The real juggernaut of close week is Day 1. I’m feeling shudders just thinking about how I spent 16 hours staring at a computer screen on Monday. From 6:30 a.m. to about 10:40 p.m., I was intensely focused on my work and grinding away at my checklist until “Done” peppered the Day 1 spreadsheet. Despite the mental exhaustion and frequent swelling of hives on my face, I secretly enjoyed the sprint to accurate financial reporting. My belly was a sedentary sludge and I would get anxiety every time I saw a new “ping”, but I also liked booking 20+ entries and being productive. I love these mental hoops, this hanging under a GAAP guillotine. My work during the day was lively, and I booked revenue, cost, and balance sheet entries. Without going into too much detail, I deal with high dollar balances and if I screw up one zero, that could potentially materially misstate the income statement.
I had practiced my Day 1 processes before, but finishing them under pressure and with ad hoc requests slamming me was next level. Working from home includes a layer of miscommunication, especially since I started remotely and haven’t met most of my team in person. Although I knew what my job was, I did feel isolated from my team at times and desperate, like I had no idea what to do. My cool was temporarily lost (more on that later), and I think this anxiety/confusion would have been lessened if I was physically with other accountants. Ten clueless monkeys are better than just one lone Curious George, staring at the Work In Process account and thinking “What the fuck?”
Lunch was spent hunchbacked over Excel and dinner was a quick 20 minutes of pork stew and Chef’s Table: BBQ. Miraculously, I wasn’t super behind or having a meltdown - until my final process for the night rolled around. Trying not to mess up a multi-million dollar revenue entry is stressful enough, but combined with the late night and acute belly pains, I was having a moment. At 10:20 p.m., I started crying out of frustration because I couldn’t get two numbers to equal out (cost/revenue per different reports). What is accounting doing to me?! My boyfriend tried to console me, but he was falling asleep and tired from coding for Zuck all day (hah what a cog). I gave up at 10:40 p.m but felt more determined than defeated. If there’s one reassuring thing about accounting, the debits and credits always have to equal - and in that principle, I have unparalleled faith.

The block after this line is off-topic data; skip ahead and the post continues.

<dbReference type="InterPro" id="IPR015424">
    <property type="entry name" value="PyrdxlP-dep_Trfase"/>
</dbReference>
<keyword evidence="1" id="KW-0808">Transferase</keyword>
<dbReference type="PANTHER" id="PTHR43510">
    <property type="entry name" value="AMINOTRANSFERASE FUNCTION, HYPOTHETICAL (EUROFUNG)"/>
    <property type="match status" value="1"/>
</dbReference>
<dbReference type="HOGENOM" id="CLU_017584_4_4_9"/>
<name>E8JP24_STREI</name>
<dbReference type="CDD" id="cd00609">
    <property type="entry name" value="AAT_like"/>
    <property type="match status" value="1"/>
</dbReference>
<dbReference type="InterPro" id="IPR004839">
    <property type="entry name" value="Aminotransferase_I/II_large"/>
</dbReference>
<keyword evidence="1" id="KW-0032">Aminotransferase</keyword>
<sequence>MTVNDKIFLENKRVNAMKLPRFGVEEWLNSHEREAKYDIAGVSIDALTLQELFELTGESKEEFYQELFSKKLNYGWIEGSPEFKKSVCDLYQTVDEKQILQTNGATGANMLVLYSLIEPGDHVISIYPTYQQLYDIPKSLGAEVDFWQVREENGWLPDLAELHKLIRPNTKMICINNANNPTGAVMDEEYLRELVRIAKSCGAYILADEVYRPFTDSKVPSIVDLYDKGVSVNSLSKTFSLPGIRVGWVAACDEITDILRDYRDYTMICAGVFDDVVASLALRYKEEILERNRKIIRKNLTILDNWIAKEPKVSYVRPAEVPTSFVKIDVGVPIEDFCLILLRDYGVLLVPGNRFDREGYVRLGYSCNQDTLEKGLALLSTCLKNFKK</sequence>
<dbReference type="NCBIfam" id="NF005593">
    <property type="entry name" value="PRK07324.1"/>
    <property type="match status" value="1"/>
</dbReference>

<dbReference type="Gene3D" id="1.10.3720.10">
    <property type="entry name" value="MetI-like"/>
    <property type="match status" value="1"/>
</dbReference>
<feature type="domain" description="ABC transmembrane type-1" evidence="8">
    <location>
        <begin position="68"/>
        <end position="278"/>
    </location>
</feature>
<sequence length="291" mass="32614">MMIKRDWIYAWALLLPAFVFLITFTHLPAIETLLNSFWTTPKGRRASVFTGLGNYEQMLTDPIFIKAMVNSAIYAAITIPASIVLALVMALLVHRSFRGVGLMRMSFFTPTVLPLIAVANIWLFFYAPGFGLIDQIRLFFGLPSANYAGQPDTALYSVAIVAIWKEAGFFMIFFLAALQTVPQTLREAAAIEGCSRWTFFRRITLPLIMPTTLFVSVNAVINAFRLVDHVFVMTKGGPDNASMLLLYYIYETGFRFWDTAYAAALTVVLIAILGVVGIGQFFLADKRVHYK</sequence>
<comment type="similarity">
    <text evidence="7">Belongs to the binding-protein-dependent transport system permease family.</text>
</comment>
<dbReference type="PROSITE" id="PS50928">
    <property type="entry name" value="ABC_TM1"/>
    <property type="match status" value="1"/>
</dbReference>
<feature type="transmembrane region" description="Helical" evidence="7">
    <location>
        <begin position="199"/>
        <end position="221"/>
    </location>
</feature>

‼️ Tuesday ‼️
Another 12 hours of wrestling with numbers awaited me on Tuesday. I skipped yoga, I skipped my morning walk, and I mysteriously left my sanity in my bedroom. The report that induced tears the night before was solved in 20 minutes at 6:30 a.m….but that small victory was buried by the landslide of other issues that greeted me before my tea had cooled off. New entries slapping me from all sides - incorrect entries needing to be reversed and rebooked - accruals becoming obsolete as costs were posted when they shouldn’t have been. My mind was seated on an electric swing, one that whips around in circles because the operator can’t find the “off” button. Lunch and dinner were similar belly blurs, and I was more stressed out than on Monday. The only thing worse than booking incorrect entries is having someone question entries you thought were correct. Since I’m new to my job, I don’t know what the hell is going on most of the time. And since I’m not in the office, the background information that comes through absorption and hallway conversation is missing. I cobbled together answers and faced ad hoc requests the best I could, but I was still clobbered by nighttime.
Again though, the stress was strangely exhilarating and drug-like, something I wanted more of. When Nikhil and I were taking a break in the grass (we like to rub our toes around), I was saying that I could feel new knowledge seeping into me. Learning, especially when you’re thrown into the deep end, is pretty cool. I like working my way up to expertise, even if that means giving up hobbies and personal time a few weeks a year.
Corporate shill, at your service.